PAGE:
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l’Encyclopédie De La Performa 2011. Courtesy if the author and Art in America Magazine.

On Nov 2, as part of the Performa 11 Biennal activities,’ L’Encyclopedie de la Parole’, a French performance group dedicated  to using speech as the central element in performance, produced a series of carefully chorused Speech Pieces based on familiar spoken texts taken from political rhetoric, YouTube’s  ‘most-watched’ videos and other pop American language sources.

Unlike spoken word performances, Slams and Rants, the work here is traditional-style rehearsed composition with a group of speaker/singers and a choral conductor. And the reference to older forms is an invitation to examine the appropriated content more closely: having been elevated here in a well-rehearsed aesthetic context that reinforces the sense of nuance and care that is central to this group’s exploration into linguistic constructs.

The French appreciation of language, the significance of words and their pronunciation, of complex verbal structures in that ‘diplomatic’ language alongside the more haphazard, innovative and free-style aspects of the American use of language is a striking mix that arguably brings out the qualities of both approaches; in this case American content presented into a French style structural form.

The group is composed of Francophone and Anglophone artists singing together; the words are carefully, maybe even over-pronounced so that we fully understand them, even though there are a number of different accents involved. The effect of American language constructs that went viral in one way or another, being turned into a kind of slo-mo, fastidious chant, is humorous and then revealing in the same way as other close-ups of pop phenomena.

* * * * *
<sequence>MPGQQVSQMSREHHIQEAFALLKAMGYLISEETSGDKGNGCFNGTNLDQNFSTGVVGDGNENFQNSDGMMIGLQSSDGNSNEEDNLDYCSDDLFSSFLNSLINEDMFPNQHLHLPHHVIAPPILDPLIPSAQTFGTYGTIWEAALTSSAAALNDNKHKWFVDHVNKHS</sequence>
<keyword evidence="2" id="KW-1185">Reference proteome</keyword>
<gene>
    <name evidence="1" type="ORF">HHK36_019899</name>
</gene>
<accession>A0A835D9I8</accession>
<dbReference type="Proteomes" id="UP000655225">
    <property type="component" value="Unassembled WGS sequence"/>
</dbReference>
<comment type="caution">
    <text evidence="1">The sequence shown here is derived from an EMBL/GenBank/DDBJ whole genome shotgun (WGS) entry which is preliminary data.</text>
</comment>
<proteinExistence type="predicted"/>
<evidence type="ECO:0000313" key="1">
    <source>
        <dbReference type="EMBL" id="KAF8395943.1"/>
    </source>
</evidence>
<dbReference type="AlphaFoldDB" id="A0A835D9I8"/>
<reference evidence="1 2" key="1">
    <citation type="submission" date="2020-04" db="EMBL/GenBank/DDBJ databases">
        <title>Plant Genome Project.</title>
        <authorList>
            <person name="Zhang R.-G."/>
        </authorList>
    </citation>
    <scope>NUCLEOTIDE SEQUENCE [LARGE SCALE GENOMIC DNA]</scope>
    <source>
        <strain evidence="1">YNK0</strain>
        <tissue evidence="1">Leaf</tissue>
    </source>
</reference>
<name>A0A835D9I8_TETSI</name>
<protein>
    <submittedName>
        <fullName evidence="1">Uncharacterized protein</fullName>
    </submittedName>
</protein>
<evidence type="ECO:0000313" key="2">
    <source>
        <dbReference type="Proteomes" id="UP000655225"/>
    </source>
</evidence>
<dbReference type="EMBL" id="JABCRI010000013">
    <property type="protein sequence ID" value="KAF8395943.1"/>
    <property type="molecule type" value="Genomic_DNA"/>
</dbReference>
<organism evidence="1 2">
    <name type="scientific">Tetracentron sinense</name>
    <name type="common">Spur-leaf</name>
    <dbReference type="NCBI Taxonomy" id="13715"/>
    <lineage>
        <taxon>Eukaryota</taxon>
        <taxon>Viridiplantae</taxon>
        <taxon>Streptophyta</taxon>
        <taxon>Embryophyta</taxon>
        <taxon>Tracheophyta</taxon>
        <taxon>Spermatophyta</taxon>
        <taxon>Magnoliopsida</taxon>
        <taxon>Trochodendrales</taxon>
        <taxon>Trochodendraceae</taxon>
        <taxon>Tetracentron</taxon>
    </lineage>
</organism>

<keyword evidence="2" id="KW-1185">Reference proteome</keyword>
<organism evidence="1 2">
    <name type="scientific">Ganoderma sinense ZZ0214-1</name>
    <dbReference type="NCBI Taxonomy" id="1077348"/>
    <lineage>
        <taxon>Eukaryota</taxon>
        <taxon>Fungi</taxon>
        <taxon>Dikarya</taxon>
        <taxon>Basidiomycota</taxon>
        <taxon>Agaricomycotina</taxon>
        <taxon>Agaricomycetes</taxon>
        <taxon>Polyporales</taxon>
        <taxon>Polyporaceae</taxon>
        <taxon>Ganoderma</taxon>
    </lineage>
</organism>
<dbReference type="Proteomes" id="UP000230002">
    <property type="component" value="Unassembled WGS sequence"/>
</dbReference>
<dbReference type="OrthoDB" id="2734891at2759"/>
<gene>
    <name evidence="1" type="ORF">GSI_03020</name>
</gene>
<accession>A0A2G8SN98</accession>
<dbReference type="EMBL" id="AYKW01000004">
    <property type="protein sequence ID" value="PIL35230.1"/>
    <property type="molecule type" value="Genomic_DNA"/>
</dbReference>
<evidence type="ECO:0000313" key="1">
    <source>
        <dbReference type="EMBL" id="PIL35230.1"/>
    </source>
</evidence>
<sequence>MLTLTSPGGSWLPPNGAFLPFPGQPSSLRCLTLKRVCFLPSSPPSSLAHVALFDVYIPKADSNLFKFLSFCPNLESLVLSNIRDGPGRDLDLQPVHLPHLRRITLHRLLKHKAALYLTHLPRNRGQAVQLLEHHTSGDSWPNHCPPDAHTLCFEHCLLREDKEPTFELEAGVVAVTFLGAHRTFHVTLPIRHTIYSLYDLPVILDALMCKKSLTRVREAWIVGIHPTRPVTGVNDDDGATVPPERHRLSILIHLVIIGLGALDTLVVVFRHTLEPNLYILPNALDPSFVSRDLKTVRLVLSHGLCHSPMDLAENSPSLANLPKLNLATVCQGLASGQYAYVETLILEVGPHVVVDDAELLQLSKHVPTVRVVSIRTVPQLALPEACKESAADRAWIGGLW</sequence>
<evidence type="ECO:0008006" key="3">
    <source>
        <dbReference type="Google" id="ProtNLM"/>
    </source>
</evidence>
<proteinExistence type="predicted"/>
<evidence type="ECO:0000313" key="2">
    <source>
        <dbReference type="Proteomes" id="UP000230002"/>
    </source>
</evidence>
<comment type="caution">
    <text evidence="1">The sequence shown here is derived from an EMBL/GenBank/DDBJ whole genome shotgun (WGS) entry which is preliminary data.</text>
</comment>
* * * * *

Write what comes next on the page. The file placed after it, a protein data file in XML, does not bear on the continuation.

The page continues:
On one hand, the greater significance of the content is in each case distilled down to it’s bottom line essence by virtue of being re-presented in this re-focused context; on the other the vapid superficiality of some of what goes viral is also laid bare. Not least here, the way language is used to express emotion becomes almost comic when elevated to song, then repeated in chorus structure.

In a sense, the emphasis on language, removed from its context and sung, can be considered analogous to the use of text in visual forms: Lawrence Weiner and Jean Michel Basquiat used words and phrases to add dimension and to express the back and forth of ambiguity and meaning that language is capable of; particularly when extracted from it’s original context.

In this case Presence, the primal, electro-magnetic even of Performance, and spoken word, replace text (and language) used in 2 and 3 dimensional traditional forms, but abstracted in a parallel way: Basquiat’s use of pop phrases clipped from common usage come more to mind here than, for example, Lawrence Weiner’s more heady single word byte constructions from a content angle are comparable in the way these demand that we focus on the actual non-contextural meaning. The polished  presentation is closer to Bruce Nauman. whose blinking neon phrases and video of a clown on a toilet agonizingly moaning out the letters of the alphabet come quickly to mind.

L’Encyclopedie has here blended 2 disparate cultural practices; the informal and formal, the structured and unstructured, in a way that reveals aspects of both; they’ve mined language in ways parallel to other contemporary forms; the focus on language is a striking reminder of the  complexity  power of word, and not least when the ever expanding theoretical language around art continues to become central to the actual content of art[.]

Link here to a video of L’Encyclopedie de la Parole.

This post was contributed by David Rohn.

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